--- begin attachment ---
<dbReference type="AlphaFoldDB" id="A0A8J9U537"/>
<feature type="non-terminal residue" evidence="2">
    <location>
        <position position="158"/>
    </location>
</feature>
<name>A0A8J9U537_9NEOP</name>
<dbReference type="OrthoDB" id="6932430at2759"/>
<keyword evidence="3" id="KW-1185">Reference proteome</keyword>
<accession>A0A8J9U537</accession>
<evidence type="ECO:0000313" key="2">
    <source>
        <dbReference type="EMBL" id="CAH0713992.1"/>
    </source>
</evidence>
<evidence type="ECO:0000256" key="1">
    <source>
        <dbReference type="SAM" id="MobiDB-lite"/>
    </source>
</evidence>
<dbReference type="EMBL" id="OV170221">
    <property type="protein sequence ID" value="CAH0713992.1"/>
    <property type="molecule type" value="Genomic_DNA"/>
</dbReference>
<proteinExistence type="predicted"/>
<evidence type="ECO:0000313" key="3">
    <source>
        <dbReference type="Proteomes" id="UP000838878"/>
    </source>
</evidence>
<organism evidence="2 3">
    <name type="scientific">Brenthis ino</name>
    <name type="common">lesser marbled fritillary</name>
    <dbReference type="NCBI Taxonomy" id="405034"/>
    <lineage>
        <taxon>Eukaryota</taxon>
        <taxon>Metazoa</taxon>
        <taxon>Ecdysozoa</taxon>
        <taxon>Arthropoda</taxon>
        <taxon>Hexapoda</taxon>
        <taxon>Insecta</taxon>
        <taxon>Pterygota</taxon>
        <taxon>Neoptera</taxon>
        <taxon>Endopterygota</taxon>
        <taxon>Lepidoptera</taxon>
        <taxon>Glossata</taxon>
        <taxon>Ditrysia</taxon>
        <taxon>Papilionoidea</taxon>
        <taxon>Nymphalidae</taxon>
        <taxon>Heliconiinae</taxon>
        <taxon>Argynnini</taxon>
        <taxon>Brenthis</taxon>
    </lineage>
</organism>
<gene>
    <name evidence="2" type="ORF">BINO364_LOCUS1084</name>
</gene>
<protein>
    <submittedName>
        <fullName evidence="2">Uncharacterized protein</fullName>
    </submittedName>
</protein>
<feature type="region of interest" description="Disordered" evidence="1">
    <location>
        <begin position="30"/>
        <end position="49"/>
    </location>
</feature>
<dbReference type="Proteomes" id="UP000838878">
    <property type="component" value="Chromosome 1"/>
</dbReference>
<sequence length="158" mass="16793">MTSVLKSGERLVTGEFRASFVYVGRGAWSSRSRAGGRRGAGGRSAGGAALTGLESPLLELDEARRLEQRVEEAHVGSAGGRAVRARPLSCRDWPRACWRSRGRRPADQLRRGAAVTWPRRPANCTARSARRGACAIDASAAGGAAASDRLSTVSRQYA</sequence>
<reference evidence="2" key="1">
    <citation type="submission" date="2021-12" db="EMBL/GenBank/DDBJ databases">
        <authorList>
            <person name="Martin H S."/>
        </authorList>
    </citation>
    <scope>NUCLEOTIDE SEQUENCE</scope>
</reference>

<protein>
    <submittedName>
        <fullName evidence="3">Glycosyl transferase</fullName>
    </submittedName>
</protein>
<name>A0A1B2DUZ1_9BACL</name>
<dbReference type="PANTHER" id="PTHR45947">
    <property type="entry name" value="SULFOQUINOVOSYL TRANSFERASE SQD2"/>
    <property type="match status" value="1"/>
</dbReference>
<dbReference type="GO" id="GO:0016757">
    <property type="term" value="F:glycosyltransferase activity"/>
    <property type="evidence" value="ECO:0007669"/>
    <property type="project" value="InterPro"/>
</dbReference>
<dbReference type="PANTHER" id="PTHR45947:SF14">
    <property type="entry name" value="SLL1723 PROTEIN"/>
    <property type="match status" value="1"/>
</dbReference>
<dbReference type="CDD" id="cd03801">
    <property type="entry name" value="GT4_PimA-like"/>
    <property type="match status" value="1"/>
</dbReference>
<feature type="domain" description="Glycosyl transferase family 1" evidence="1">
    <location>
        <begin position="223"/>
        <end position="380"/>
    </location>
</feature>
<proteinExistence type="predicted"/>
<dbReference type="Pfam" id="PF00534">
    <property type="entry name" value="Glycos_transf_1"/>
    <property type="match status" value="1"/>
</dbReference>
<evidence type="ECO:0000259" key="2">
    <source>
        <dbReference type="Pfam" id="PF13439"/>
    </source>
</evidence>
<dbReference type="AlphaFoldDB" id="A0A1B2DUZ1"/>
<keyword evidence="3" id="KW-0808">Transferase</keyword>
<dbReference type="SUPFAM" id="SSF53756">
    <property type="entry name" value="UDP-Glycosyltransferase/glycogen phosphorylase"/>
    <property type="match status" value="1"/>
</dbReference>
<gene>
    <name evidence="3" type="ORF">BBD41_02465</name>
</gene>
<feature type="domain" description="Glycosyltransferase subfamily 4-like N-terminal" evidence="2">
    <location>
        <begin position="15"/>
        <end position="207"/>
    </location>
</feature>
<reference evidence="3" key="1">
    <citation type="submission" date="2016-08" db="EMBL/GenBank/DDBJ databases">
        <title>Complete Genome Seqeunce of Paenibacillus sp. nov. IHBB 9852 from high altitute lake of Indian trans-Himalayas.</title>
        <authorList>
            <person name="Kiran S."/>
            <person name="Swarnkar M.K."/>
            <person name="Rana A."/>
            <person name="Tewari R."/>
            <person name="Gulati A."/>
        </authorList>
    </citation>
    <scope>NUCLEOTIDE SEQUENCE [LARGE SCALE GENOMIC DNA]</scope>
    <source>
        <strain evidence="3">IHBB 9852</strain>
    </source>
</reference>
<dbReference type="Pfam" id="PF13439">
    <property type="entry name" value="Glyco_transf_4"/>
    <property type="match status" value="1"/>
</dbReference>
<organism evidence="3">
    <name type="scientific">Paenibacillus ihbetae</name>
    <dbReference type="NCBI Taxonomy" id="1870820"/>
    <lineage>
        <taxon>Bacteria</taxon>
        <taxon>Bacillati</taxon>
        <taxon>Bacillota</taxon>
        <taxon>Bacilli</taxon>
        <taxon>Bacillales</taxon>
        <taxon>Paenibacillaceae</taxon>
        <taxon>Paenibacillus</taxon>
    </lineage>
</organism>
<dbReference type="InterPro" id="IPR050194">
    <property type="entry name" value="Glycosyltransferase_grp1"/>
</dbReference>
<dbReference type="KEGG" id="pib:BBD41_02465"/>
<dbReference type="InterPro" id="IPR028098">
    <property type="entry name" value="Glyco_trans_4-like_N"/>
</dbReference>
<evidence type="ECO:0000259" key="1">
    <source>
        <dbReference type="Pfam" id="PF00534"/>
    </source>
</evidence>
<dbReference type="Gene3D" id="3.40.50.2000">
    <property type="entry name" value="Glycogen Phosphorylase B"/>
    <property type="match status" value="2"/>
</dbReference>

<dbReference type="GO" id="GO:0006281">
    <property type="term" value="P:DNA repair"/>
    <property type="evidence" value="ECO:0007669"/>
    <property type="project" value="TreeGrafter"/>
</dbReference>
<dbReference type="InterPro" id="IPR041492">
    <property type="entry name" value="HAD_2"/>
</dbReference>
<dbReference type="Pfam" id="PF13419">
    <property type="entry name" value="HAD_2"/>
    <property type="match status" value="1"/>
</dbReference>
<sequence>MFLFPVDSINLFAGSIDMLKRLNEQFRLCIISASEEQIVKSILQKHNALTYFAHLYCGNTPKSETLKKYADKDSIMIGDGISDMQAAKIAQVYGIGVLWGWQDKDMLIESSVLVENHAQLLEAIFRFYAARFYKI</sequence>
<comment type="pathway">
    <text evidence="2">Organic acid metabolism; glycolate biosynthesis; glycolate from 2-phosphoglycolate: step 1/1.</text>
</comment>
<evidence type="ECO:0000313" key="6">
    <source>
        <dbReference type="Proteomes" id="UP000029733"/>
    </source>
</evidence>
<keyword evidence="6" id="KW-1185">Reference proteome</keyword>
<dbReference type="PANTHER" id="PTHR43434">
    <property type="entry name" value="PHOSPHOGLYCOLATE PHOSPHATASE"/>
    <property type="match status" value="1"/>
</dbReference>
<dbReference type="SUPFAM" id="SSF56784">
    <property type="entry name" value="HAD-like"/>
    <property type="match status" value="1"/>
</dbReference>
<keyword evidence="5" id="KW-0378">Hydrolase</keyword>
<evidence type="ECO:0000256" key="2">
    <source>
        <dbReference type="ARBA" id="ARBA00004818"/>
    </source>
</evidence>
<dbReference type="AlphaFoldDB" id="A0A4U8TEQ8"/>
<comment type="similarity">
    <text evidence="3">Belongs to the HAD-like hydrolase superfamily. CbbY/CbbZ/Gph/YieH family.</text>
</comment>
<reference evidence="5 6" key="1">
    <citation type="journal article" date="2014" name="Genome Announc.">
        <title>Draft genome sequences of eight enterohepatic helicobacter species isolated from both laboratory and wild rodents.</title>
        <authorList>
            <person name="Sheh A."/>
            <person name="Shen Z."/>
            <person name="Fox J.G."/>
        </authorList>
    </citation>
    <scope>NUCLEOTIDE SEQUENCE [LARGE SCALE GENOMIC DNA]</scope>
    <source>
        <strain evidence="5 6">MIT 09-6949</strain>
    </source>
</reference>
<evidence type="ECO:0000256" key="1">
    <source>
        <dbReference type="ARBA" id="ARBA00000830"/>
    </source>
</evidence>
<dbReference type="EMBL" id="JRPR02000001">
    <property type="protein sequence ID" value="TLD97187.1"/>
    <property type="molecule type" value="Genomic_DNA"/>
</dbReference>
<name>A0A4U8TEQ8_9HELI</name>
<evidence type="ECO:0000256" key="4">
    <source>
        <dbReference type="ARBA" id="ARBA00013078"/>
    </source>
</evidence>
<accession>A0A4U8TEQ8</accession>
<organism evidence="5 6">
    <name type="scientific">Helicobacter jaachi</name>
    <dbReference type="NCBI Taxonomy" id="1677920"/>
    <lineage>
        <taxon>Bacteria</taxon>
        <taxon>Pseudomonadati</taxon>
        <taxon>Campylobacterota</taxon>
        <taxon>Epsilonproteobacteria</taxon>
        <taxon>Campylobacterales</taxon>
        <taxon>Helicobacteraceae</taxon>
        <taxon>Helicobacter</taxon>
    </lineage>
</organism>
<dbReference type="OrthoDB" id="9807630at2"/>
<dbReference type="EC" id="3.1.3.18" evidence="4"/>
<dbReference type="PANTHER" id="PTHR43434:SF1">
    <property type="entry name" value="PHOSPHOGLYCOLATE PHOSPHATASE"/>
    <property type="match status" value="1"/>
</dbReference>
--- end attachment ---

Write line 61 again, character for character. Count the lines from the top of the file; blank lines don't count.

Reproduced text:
    </submittedName>